Gabriel Lester, Transition 2012 - one of the many installations found along the Karlsaue. Photo: Nils Klinger ©
One of the most outstanding pieces, one that is indicative of the personal singular experience at Documenta 13 is German artist Ceal Floyer’s 2005 audio piece “Till I Get it Right” located at the hub of Documenta, the Fridericianum. The piece is housed in a small white gallery room, where a perfectly tuned and pitched sample of country singer Tammy Wynette, with the lamenting mantra lyric “So I’ll just keep on/till I get it right” invites you to stop, and become mesmerized by a pure white aural experience, a vanilla purity as intoxicating as a heady alcohol extract. The pure vanilla moments are what make Documenta a transformative experience. Ceal Floyer’s piece is one to make you forget the sunshine outside.
Ceal Floyer’s piece is one in a multitude of outstanding pieces and the Documenta offers everyone a chance to discover resonant favorites. Other pieces that were outstanding to this particular attendee is Chinese artist Song Dong’s “Doing Nothing Garden,” a gigantic mound of trash – landfill as installation, overgrown by flowers and grass, its form pitched and formed by decomposition. Also “In Search of Vanished Blood” a multiple projection piece by Nalini Malani was immersive in the best kind of fantasy. Art as social commentary and an aesthetic of the conflict-politic was of course at the fore, most plainly effective and affecting in Robin Kahn’s transplanted tent located in Karlsau from the contested African nation of Western Sahara, more a open air museum education piece and wholly appropriate. The satellite sites of Documenta 13 are in Kabul, Afghanistan, Banff, Canada and Alexandria/Cairo, Egypt. Rounding this out, should anyone find himself or herself hungry for live-performance science, was the transplanted Quantum Physics laboratory of the Zeilinger Group (University of Vienna) complete with scientists working while viewers milled about. The variety and depth of content at Documenta 13 is astounding and inspiring.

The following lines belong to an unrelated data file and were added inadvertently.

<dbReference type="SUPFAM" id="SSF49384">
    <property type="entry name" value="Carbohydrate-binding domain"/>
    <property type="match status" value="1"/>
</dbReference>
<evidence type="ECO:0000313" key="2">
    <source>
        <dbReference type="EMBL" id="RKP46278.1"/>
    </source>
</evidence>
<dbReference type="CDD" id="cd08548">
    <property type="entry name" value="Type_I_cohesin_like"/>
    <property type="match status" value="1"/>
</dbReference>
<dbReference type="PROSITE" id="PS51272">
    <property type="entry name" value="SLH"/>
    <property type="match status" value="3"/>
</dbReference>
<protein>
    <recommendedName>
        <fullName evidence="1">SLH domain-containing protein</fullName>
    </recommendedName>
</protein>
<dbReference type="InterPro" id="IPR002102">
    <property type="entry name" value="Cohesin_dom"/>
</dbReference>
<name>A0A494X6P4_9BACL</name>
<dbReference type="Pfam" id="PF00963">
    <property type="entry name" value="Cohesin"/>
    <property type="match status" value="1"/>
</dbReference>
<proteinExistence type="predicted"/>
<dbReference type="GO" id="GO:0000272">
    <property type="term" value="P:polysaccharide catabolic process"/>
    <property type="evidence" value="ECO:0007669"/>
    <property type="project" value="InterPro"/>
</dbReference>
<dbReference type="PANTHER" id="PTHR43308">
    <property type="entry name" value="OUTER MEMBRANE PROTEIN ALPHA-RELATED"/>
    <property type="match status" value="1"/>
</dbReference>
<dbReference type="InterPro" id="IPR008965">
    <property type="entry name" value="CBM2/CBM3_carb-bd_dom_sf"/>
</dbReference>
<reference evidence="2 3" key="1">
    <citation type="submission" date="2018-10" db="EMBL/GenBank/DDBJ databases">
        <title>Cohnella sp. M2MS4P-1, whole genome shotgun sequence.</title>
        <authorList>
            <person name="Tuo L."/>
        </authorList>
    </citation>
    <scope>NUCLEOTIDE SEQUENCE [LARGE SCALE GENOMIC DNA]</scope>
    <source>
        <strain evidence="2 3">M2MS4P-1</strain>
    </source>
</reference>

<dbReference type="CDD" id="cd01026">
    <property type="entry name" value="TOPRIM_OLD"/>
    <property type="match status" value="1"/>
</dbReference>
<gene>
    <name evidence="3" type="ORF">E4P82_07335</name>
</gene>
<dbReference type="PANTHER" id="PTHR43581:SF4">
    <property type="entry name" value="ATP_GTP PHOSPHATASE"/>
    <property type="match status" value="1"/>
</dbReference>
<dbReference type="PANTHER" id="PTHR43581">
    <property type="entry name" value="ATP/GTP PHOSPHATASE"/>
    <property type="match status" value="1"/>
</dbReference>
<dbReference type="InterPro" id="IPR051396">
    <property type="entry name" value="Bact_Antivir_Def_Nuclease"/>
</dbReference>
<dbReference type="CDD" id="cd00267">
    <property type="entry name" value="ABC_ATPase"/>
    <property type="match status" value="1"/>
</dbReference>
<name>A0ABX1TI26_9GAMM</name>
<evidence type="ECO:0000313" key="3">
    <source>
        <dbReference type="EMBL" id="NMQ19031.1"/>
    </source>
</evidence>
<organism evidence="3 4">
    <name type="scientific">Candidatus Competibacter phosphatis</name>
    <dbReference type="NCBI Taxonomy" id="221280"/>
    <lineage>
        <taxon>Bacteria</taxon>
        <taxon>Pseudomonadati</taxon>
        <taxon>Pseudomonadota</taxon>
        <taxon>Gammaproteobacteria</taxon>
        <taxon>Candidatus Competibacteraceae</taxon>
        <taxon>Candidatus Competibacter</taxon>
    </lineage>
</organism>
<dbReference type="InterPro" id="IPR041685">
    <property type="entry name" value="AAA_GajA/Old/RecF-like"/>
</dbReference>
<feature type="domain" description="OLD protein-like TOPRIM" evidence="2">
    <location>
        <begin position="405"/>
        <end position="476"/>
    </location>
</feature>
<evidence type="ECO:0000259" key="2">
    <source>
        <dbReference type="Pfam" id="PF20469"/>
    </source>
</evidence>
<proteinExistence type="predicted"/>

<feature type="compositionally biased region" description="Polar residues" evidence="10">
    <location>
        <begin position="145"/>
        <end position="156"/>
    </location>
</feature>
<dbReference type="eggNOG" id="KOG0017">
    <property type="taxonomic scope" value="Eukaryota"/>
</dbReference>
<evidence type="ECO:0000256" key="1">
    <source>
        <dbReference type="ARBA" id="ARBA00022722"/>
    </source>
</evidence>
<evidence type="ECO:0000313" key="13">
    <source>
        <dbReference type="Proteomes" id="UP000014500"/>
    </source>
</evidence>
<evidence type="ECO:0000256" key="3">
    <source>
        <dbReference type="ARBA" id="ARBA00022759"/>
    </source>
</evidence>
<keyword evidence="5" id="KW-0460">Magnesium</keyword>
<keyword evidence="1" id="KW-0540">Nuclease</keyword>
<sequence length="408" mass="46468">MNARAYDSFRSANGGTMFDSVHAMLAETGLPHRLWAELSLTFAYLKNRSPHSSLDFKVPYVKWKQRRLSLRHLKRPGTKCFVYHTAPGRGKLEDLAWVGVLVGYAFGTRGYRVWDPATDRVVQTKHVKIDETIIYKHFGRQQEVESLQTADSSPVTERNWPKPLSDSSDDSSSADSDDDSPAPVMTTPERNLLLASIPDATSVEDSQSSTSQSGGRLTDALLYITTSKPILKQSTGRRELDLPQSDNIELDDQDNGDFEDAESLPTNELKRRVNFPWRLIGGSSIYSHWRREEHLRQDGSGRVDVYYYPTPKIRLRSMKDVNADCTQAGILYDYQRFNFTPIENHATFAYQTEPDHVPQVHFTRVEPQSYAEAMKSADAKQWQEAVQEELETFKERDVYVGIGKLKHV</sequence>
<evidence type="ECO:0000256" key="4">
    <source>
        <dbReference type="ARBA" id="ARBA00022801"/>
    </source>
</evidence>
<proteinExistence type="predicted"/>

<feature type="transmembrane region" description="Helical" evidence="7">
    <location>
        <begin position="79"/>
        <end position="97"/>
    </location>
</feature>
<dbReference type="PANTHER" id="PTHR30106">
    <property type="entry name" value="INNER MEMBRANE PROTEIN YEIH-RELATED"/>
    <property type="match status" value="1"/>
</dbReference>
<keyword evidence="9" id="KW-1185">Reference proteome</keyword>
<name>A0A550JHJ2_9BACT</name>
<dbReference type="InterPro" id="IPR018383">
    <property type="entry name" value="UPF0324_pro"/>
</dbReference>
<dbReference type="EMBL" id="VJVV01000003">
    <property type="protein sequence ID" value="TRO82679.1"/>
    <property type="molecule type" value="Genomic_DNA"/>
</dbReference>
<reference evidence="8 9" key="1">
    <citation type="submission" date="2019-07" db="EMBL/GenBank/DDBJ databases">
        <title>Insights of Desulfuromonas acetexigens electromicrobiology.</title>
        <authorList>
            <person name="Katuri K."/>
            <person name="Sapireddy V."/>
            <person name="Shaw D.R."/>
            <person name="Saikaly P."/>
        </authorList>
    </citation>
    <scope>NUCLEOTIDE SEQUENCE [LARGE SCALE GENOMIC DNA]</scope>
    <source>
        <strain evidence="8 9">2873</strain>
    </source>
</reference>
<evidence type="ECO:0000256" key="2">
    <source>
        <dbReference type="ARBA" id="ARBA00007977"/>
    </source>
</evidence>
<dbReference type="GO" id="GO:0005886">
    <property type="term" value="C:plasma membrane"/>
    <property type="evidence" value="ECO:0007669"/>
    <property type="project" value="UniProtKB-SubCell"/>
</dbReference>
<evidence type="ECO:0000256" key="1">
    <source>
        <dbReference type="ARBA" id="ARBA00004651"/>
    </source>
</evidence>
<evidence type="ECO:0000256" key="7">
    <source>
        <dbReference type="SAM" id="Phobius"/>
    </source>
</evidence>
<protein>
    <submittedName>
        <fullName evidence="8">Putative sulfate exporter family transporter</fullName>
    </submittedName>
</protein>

Song Dong, Doing Nothing Garden, 2010–12. Photo: Nils Klinger ©
Nalini Malani, In Search of Vanished Blood, 2012. Photo: Anders Sune Berg ©
It is moments like those that make for continuity out of the hundreds of things to see at Documenta 13. And, like any good exhibition, visitors are free to compose their own narratives, choose favorites – in a careful way there is something for everyone. Even the atmosphere in Kassel is something to savor, amid this landscape of art. The infrequency of the event is something to value as well - as we grow more and more accustomed to multiple instance events, less patient and carelessly consuming experience, it is things like Documenta that remind us that anticipation and infrequency can be just as delicious and more fulfilling than the always-on, ever recurring events.
Documenta 13 runs through September 6, 2012 in Kassel, Germany alongside satellite sites in Kabul Afghanistan; Banff, Canada and Alexandria/Cairo, Egypt.
A series of publications “100 books / 100 thoughts” sourced from the artists involved – and thinkers invoked – in Documenta 13 is available as single issues or a compendium from Hatje Cantz, along with a guidebook and other publications.